Jos and Lagos, Nigeria: the alarming consequences of industralization
The Nigerian cities of Jos and Lagos are extensive, industralized cities. They illustrate the detrimental effect of large-scale industralization: Jos and Lagos experience poor air quality due to their proximity to landfill sites and oil fields respectively. Such extensive landfill has impacted upon local health: the University of Jos in a 2020 study found that carbon dioxide (CO2) from extensive landfills caused headaches, asphyxiation, tingling, and other symptoms. Many dumpsites studied had CO2 levels between 400 and 500 parts per million (ppm), even when unused. Furthermore, that study found that oxygen levels around dumpsites, located in and around these cities, ranged from 14.2% to 17.5%, even when not running. Humans require the normal atmospheric oxygen level of 19.5% to breathe comfortably, and health problems show up when that changes.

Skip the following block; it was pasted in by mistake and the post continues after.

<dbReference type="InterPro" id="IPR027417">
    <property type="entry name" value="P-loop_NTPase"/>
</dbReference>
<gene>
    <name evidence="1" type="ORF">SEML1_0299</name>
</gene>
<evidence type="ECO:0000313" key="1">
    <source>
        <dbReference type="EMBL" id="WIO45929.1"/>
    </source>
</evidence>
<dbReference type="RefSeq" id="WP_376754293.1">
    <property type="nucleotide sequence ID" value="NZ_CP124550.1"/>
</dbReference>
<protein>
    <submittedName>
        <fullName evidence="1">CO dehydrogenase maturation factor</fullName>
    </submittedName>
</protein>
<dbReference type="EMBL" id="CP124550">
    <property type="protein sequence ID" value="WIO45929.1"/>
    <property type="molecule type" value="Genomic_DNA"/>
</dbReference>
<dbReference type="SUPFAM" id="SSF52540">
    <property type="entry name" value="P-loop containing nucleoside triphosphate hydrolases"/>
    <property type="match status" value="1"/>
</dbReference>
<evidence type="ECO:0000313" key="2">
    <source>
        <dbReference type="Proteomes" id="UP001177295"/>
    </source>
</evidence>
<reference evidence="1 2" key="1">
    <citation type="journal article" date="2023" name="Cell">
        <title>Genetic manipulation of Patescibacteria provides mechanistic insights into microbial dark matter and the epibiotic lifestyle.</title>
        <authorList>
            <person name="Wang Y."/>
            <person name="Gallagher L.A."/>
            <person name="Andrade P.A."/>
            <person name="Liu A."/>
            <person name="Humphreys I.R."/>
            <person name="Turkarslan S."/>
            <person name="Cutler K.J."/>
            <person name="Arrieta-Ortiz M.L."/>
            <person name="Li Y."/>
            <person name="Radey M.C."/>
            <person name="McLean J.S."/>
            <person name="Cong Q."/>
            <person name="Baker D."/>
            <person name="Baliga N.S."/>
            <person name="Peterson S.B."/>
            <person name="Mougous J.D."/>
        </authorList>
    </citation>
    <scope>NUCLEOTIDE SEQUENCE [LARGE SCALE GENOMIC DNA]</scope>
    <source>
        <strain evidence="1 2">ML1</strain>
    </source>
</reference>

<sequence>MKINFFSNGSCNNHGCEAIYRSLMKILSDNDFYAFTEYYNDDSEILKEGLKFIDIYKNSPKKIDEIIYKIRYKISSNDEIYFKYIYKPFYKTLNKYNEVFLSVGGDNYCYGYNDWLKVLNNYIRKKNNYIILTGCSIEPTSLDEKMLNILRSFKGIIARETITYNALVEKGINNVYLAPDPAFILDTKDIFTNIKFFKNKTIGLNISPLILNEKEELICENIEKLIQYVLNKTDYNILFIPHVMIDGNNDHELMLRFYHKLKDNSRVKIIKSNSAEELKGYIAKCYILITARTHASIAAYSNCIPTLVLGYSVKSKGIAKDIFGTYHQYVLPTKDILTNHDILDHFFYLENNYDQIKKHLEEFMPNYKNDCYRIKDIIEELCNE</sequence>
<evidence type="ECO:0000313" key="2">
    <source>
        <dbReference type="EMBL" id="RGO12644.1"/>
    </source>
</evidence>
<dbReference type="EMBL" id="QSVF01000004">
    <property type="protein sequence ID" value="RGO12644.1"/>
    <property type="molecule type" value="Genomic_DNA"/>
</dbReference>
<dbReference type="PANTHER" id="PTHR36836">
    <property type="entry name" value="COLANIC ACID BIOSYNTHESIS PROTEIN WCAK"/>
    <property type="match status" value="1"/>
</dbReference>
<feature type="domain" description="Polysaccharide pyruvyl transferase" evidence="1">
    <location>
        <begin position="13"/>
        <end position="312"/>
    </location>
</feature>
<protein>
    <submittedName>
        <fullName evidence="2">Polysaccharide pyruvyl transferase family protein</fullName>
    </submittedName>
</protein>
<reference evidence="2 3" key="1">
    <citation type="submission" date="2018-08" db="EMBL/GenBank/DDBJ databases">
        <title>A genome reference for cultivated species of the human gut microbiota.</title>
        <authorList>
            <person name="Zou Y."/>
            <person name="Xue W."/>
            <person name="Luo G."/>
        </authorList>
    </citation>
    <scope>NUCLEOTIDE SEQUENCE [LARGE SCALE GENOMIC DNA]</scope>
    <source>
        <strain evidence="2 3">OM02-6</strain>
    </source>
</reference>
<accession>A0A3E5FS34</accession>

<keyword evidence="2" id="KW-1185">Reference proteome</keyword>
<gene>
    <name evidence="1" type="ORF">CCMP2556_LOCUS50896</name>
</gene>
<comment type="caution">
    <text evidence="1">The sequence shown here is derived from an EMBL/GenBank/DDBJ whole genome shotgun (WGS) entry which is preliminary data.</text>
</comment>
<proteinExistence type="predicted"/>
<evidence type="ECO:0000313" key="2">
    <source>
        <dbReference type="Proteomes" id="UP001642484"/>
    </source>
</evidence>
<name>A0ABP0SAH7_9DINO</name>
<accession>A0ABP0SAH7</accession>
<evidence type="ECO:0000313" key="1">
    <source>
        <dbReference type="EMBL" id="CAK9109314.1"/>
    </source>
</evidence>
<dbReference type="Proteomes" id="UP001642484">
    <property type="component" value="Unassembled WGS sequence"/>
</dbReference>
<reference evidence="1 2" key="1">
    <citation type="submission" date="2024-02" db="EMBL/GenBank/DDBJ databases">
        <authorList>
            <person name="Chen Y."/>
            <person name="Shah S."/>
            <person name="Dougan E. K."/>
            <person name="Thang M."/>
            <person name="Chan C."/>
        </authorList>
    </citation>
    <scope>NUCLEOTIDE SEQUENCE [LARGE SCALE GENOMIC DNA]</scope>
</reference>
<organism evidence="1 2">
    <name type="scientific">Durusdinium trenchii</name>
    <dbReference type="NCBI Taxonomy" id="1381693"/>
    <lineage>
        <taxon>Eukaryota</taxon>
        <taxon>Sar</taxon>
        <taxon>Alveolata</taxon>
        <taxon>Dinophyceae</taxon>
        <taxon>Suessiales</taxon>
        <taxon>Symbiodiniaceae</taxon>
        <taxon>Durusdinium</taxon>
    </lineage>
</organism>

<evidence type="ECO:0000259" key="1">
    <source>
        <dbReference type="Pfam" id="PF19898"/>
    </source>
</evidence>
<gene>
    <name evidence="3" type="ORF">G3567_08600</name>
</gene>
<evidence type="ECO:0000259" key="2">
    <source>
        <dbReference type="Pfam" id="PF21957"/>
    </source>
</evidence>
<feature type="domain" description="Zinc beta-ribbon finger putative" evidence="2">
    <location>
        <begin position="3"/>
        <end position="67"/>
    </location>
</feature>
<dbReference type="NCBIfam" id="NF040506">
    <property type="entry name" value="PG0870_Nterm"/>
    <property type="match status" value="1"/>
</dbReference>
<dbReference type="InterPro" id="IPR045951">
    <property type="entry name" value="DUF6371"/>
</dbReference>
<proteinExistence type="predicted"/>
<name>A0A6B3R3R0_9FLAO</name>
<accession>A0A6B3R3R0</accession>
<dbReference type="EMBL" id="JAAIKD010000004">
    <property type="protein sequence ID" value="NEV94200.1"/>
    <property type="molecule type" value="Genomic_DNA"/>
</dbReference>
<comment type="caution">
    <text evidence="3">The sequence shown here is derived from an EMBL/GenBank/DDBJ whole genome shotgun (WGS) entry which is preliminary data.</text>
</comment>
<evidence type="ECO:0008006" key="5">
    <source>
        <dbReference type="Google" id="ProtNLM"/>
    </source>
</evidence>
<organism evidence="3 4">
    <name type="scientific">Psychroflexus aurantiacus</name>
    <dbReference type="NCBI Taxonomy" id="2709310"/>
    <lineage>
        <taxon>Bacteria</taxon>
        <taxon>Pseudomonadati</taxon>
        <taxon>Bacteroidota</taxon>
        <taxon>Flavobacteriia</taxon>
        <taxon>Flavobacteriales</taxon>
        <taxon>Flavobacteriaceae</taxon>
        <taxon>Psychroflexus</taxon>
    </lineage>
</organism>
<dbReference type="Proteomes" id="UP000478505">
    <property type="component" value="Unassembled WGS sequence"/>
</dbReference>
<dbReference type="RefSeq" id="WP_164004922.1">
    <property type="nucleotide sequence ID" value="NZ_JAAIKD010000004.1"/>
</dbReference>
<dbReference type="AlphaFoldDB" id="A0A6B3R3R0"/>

The healthcare consequences across the continent of Africa in general is deeply alarming: in 2016, 1,000,000 Africans died found to have died due to air pollution. In Nigeria, however, the figures are particularly concerning. An analysis of mortality figures in 2018 revealed that air pollution killed Nigerian citizens at a rate of 307.4 per 100,000 people – the second highest rate in Africa at the time. It has also been linked to pneumonia in the country, and sadly has a disproportionate impact on children: 78% of air pollution-related pneumonia deaths in Nigeria are among children under the age of five years; the highest number in the world.